So following on the update on the building from the other day, I thought I would post the full album of pictures of that same building before I purchased it. Gives a bit of perspective, and for those of you who haven't visited, it might give you a better sense of what it is we got ourselves into. (Also, it should increase your "impressed" ness with how far we've come.


Monday, October 29, 2007

Photo bonanza

Blogger isn't being cooperative to my big picture-upload.
I'm going to point you to a web album I just tried for the first time. It's part of Alexe's larger web album, so if you want to cruise through for a while, have a blast.
I just took a bunch of pictures of the building, unlabelled, but I want to catch the steps along the way. I have a plumber helping out this week, which will jump me forward quite a bit.


Alexe was away on a trip back to Virginia for the past 10 days. I've been going slightly bonkers, working every day since she left, either on the building, or at my day job, and regularly both.

I've had no reason to go home when I can bring the dogs down to the building with me. I'm feeling much more relaxed since she got back.

Perhaps some commentary later. I'm tired, and have to go back to work tomorrow.
Enjoy the pictures, I hope they're not too confusing.

Thursday, October 11, 2007


I just saw a headline, or "human interest" thingy on Reuters asking: If an asteroid was headed towards Earth and you had 60 minutes left in your life, what would you do?

So I started thinking about it, and was planning my 60 minutes. My first thought was hat I would hop in the car and start racing home, calling my parents, my sisters, Nicholas and John and Natasha and ... then I realised that there's big dead zone between here and home. And I would want to say more than a couple words to some of you. But as soon as I got home I would want to be with Alexe, to walk across the street and lie down in the field with her and Shadow and Dido and watch the sky and talk. And honestly, I would want to call her on my drive home. So the whole calling loved ones isn't going to work out for me.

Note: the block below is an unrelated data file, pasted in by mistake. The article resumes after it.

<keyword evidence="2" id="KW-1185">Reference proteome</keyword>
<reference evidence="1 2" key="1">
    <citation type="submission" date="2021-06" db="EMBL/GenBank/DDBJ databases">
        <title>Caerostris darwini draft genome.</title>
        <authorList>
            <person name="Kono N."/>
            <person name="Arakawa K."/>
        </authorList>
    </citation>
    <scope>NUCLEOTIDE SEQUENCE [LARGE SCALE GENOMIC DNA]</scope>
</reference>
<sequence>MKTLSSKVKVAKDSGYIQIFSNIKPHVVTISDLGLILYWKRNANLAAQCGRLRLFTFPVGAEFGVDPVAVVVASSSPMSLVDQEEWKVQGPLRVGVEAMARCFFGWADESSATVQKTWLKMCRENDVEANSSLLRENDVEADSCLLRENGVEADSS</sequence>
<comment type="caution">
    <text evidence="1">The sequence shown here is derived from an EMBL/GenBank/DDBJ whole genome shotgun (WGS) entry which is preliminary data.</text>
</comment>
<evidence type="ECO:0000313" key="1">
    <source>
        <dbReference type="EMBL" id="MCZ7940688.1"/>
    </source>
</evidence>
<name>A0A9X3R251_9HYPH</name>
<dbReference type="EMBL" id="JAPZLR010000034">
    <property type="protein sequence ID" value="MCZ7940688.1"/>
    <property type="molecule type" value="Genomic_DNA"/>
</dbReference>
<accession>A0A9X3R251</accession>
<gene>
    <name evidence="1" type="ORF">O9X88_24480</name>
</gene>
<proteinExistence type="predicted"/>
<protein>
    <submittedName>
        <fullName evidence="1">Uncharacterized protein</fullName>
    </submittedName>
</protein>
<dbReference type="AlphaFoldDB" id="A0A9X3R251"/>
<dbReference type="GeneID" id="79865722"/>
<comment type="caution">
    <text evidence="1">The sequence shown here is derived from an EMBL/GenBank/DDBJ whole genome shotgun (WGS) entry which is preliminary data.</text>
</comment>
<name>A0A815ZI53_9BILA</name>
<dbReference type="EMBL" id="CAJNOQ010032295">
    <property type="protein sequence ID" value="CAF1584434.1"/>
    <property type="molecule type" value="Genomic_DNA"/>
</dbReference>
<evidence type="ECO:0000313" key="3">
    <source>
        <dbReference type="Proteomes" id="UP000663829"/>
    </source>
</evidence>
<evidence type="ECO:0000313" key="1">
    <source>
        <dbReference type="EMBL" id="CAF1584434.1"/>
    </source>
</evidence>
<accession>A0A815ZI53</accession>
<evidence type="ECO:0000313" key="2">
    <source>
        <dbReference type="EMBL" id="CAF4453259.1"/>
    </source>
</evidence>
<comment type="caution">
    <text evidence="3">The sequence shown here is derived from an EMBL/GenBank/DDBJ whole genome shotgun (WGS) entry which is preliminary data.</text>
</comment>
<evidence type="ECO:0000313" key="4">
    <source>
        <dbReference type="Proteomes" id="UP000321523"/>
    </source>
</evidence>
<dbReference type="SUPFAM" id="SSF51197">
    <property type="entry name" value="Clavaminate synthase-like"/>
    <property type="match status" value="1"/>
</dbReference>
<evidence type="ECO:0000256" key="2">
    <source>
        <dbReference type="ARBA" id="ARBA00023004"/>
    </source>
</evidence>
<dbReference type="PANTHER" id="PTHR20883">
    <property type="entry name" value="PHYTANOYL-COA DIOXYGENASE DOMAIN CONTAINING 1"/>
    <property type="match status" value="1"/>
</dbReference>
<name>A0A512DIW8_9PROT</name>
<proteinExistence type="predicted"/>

My solution is this. If ever there is some horrendous catastrophe that is going to happen quickly, I am not going to call you. Know I love you, and you are more than welcome to visit me and alexe in our hut in heaven.

If there's more time, I may give you a call, but if I don't, the above holds.


Tuesday, October 9, 2007

Alexe's birthday today!

And she's blue.

The stupid spa called and ruined her surprise yesterday, and she's worrying about passing out of the Spring Chicken age range. (I have assured her that won't happen until she's 72, but she's still worrying.)

Since the spa is ruined I'm scrambling with fridge installation and apple cake for her tonight, but she would very much benefit from a flood of loving, supportive calls. This is the girl who has danced her cute patoot through every birthday she has ever had. She loves her birthday, more than anyone I have ever met.

So call please. Multiple times. If you don't have her cell number (she's in Oxford today) call me and I'll give it to you.

Monday, October 8, 2007

Alexe's last day as a 24 year old

And she's off having our baby girl checked on.

Can't say enough about what a good choice I made. She's almost 7 months preggers now, and is just beautiful. Last night we went to the town's athletic fields to play with the pooches, and she (Alexe) was racing around after Shadow, scrambling for the tennis ball, and even attempted a cart wheel! (A noble attempt.)

Good strong woman. And cute as a button.

On Saturday night we moseyed down to the town green for the weekly music event. Had a very pleasant, mellow time sitting on a bench eating spaghetti from the local girl's softball team fundraiser and hamburgers from the Lion's club, and listening to a band sing about cornbread. Lots of folks stopping by our bench to say hello, tell Alexe she looks great, and generally ask if I know what I'm going to do with the building. (It's positioned exactly across the street from the band stand, I think a very elegant back drop, but it's hard to avoid it coming up in conversations.)